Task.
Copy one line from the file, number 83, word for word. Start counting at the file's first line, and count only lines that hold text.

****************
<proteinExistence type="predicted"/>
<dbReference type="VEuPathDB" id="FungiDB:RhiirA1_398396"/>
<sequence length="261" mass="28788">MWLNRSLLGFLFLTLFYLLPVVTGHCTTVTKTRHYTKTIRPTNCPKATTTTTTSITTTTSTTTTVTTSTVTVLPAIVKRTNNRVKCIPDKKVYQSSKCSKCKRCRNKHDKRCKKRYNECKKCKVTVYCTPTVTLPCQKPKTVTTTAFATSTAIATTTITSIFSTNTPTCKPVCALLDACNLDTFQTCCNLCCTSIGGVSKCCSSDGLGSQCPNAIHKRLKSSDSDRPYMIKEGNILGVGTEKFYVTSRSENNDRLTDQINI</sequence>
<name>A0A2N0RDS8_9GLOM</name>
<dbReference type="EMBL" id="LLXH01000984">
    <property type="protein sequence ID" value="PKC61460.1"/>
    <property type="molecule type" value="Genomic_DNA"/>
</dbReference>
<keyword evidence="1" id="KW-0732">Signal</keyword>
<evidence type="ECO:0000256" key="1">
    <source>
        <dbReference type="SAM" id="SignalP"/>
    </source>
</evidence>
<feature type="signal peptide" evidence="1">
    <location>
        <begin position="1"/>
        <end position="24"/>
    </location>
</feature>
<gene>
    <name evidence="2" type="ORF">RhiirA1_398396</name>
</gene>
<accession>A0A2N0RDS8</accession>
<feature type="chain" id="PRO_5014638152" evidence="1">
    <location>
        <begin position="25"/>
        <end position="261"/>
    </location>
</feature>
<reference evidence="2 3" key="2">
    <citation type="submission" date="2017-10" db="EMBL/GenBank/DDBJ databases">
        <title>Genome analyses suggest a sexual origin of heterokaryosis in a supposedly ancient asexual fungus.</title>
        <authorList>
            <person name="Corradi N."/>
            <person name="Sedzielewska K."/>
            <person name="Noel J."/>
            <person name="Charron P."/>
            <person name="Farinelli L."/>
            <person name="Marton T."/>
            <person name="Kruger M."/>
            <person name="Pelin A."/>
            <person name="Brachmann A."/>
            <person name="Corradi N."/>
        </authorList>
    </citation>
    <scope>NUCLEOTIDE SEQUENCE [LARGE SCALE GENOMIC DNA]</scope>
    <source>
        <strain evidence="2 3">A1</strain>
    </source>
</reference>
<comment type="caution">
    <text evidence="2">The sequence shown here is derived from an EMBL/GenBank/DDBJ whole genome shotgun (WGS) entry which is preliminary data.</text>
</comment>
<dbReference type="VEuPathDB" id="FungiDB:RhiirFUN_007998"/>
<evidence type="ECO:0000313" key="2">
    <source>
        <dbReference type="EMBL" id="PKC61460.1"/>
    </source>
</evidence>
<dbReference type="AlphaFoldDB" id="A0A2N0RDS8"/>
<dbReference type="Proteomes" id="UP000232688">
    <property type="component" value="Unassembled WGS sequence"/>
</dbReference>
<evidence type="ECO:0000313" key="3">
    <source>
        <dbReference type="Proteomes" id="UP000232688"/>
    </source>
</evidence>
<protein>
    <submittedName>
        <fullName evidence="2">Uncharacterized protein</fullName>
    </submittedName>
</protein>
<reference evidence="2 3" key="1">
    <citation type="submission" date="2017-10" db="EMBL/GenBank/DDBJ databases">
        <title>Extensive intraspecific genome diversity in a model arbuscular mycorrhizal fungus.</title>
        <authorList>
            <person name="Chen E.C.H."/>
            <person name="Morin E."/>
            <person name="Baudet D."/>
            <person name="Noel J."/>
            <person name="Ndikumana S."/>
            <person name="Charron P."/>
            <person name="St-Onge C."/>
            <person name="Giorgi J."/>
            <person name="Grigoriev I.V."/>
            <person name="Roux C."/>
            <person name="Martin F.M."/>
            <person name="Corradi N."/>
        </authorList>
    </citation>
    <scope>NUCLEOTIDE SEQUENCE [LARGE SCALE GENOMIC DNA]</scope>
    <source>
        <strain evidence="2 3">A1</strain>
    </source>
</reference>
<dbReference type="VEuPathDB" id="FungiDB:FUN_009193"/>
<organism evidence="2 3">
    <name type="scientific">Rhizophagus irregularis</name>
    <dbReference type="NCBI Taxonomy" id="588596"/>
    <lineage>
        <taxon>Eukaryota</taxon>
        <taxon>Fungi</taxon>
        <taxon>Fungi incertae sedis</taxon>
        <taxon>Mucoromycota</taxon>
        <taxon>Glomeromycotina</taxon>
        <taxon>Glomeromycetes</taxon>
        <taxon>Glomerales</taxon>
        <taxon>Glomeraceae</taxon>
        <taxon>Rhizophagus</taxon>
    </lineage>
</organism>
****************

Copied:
            <person name="Ndikumana S."/>